Hong Kong offers £32bn for London Stock Exchange

by Richard Hunter from interactive investor |

It's just got exciting at the LSE with this bolt from the blue. Our head of markets shares his thoughts.

Investors were taken by surprise Wednesday when Hong Kong Exchanges and Clearing Limited (HKEX) launched a bid to buy the London Stock Exchange Group (LSE:LSE) for almost £32 billion. 

In an unexpected turn of events, LSE shareholders have been offered 2,045p in cash plus 2.495 new HKEX shares. That values LSE shares at about 8,361p each, or £29.6 billion. Including net debt and other adjustments of around £2 billion gets you to £31.6 billion.

"Bringing HKEX and LSEG together will redefine global capital markets for decades to come," said Charles Li, chief executive of HKEX, "enhancing the long-term resilience and relevance of London and Hong Kong as global financial centres."

But a current share price of 7,100p tells you all you need to know about what the market thinks of the likelihood of success.

The proposed offer would certainly be totemic in terms of East-West relations and the complementary strengths of the two exchanges would make strategic sense.

This is an initial shot, however. As such, and not surprisingly, it will throw out a number of questions rather than answers at this stage.

Source: TradingView Past performance is not a guide to future performance

The scale of the deal is one which approximately results in the two exchanges being a merger of equals. The London Stock Exchange has historically fought off approaches from overseas, preferring instead to be the acquirer. It may also be that the likes of the New York Stock Exchange will be looking on with interest.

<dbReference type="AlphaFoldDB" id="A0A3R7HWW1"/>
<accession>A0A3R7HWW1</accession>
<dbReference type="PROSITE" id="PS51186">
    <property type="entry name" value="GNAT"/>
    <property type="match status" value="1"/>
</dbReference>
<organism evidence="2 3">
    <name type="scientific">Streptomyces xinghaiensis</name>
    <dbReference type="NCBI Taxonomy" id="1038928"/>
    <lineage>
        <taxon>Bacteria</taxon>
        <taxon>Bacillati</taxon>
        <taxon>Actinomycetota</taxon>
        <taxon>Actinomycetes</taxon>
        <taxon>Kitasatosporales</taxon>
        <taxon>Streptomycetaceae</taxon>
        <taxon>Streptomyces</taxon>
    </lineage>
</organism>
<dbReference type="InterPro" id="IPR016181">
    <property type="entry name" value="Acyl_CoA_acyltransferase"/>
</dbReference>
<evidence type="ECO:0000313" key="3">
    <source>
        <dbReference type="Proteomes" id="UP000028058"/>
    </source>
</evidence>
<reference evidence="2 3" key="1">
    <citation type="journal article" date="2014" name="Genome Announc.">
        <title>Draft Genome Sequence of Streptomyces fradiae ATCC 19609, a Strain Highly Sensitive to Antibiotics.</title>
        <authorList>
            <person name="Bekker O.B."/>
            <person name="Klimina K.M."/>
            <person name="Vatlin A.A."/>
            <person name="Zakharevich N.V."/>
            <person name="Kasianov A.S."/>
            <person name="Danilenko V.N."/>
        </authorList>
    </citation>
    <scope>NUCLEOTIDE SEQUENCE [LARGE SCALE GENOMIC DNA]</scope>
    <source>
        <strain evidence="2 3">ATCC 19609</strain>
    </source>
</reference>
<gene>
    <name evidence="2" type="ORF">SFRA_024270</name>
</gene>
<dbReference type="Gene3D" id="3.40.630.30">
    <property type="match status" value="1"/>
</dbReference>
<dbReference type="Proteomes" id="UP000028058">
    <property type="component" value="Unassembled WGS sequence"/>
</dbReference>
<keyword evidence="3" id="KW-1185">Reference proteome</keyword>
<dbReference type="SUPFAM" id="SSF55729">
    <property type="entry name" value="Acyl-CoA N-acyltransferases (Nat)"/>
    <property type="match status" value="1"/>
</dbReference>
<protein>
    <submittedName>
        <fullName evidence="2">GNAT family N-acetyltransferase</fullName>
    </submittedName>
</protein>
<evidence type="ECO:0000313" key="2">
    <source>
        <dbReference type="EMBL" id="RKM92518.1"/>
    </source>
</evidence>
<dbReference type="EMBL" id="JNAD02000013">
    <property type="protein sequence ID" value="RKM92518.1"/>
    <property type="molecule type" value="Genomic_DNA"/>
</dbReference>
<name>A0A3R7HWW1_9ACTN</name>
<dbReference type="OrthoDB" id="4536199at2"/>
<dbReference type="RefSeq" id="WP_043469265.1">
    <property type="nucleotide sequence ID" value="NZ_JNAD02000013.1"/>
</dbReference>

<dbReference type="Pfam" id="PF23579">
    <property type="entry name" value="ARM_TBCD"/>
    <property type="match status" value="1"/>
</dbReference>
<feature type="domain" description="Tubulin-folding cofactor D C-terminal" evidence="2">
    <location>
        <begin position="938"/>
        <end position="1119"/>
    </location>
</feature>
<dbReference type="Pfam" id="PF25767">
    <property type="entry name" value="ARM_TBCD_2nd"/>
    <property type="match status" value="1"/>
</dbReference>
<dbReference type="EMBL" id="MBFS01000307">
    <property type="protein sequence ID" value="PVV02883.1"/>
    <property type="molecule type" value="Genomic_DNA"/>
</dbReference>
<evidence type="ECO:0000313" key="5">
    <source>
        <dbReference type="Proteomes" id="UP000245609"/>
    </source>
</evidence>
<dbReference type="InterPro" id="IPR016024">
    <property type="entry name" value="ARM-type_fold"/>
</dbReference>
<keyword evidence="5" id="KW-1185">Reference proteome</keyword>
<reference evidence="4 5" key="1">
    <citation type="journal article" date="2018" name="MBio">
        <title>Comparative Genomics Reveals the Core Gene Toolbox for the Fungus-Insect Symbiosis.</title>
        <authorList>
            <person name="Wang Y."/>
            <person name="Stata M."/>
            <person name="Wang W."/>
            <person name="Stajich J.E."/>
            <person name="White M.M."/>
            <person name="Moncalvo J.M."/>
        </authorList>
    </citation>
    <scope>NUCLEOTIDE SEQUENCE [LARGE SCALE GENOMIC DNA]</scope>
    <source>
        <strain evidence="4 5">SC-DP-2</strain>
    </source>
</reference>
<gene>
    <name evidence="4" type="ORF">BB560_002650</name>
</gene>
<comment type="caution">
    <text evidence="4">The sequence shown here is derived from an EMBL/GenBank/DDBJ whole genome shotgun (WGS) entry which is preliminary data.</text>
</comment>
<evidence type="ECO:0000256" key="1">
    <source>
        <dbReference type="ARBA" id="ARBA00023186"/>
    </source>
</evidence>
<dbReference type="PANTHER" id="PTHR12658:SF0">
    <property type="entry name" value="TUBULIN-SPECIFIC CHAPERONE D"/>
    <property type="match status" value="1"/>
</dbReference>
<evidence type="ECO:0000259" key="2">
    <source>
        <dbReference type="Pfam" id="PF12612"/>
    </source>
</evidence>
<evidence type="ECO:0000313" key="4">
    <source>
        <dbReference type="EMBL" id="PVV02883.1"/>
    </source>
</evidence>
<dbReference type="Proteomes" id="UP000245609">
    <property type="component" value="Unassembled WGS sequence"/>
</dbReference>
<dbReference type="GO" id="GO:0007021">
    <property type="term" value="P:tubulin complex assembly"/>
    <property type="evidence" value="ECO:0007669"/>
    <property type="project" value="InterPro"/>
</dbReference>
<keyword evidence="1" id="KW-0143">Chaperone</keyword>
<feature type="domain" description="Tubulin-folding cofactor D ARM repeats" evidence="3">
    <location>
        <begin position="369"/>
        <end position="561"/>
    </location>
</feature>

In addition, the very nature of the Hong Kong approach will be subject to any number of considerations, such as competitive and regulatory issues. This is quite apart from the political questions it raises, both in terms of the history between the two "countries", as well as how an East-West tie-up might be seen in the eyes of the United States, given the current economic situation.

Part of the proposal requires that the Stock Exchange back away from its recent $27 billion deal to acquire Refinitiv, which appears to be an early stumbling block. The initial response from the Stock Exchange, which describes the approach as "unsolicited, preliminary and highly conditional", is one which it will consider.

The proposal is a fascinating prospect, but far from a done deal. The fact that the LSE share price has already retreated from the initial 10% spike on release of the news may reflect some initial scepticism around the likelihood of the deal going through.

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